Bend company gets a shot at salmon research contract

Real Time Research will bid on part of $45 million deal

By Rachael Rees / The Bulletin

Published Jun 20, 2014 at 12:01AM

Bend company Real Time Research Inc. is eligible to receive part of a $45 million contract from the U.S. Army Corp of Engineers for biological studies in the Snake and Columbia River Basins.

“This will be a big part of our business,” said Ken Collis, founding partner of the environmental and information technology consulting firm on Southwest Bond Street. “(It means) a lot more visibility, a lot more opportunity to partner and a lot more opportunities to make a difference and grow in the way that we want to.”

The contract is an Indefinite Delivery, Indefinite Quantity Contract, meaning the scope of the work, which will be based around fish research, is not determined, said Gina Baltrusch, spokeswoman for the Walla Walla District of the U.S. Army Corp of Engineers. She said Real Time Research, which applied for the contract as a joint venture with Washington-based Blue Leaf Environmental Inc., is one of three companies selected as prime vendors. When task orders for services are given, each company will have the opportunity to bid and one will be selected.

“We are committing to use these companies to complete a certain dollar amount worth of work,” she said, referring to the $45 million cap.

By using this type of contract, she said it ensures a qualified company will be able to perform research when it is needed over the next three to five years.

The goal of the contract is to conduct research aimed at salmon recovery, said Allen Evans, a Real Time Research partner.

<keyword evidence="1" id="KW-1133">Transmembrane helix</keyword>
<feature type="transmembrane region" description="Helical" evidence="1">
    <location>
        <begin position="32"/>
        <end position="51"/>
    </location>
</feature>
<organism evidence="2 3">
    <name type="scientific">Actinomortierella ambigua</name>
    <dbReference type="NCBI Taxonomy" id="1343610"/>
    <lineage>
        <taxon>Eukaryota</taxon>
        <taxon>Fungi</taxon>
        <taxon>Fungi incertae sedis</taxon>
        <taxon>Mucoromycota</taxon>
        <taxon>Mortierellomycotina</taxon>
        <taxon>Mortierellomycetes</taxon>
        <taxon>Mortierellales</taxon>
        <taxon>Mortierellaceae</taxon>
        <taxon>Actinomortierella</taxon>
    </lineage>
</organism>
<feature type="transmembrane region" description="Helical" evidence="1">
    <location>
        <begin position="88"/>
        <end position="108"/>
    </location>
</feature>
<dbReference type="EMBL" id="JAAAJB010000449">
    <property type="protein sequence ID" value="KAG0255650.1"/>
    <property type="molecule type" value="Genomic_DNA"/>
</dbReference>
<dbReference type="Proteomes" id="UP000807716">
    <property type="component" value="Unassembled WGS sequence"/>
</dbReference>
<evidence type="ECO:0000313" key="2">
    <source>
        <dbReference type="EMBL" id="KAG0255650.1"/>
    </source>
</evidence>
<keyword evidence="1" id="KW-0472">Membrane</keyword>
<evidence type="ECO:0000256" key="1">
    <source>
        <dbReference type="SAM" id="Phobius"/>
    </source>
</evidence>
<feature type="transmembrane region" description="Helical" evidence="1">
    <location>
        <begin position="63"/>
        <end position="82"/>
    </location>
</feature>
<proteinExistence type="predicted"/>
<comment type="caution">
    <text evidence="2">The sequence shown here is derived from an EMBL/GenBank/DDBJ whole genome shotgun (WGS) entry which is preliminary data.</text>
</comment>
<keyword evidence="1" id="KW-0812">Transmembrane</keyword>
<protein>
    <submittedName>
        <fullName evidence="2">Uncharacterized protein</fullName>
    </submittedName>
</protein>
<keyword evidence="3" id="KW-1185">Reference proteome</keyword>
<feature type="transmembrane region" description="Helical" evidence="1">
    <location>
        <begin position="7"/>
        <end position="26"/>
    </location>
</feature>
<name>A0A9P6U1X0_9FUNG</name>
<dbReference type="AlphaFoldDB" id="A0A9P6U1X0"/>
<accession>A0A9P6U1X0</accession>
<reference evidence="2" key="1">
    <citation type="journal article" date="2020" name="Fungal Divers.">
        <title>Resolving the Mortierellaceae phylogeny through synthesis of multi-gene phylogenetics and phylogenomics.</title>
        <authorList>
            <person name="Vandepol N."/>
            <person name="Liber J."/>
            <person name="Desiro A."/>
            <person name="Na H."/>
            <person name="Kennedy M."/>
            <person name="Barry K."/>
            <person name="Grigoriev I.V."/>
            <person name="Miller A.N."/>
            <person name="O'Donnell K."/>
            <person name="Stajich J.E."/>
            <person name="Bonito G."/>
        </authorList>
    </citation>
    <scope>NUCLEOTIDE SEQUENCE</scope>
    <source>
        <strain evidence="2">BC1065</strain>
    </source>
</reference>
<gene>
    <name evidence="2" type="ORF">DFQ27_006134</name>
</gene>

Pacific salmon and trout are important biological, cultural and economic resources in the Pacific Northwest, Evans wrote in an email. Dramatic declines in salmon and trout populations in the Columbia River Basin have prompted protection under the U.S. Endangered Species Act. There are currently 13 population segments — spawning groups — of salmon and trout listed as endangered species in the Columbia River Basin.

“Research is needed to better understand factors responsible for salmon declines and to help regional fisheries managers develop effective recovery plans to save these populations from extinction,” Evans wrote.

Scientists from Real Time Research and Blue Leaf Environmental, along with their partners including University of California at Davis and Biomark, an electronic identification technology company in Boise, will perform the work if their bid is selected.

Since Real Time Research started in 1999, it has received more than $6 million in contracts and subcontracts to conduct fisheries-related research for the federal government, public utility districts and state agencies. The company currently employs nine people and Collis expects the contract will allow it to double its employment over the next five years. In addition to its environmental research, Collis said, partner Mike Hawbecker drives the development of custom software and other data services for researchers in the field to use.

“As a small business, sometimes you’re going after whatever is out there just to survive,” Collis said. “I think this (contract) allows us to focus on what we’re good at and what we’re passionate about.”

— Reporter: 541-617-7818,

rrees@bendbulletin.com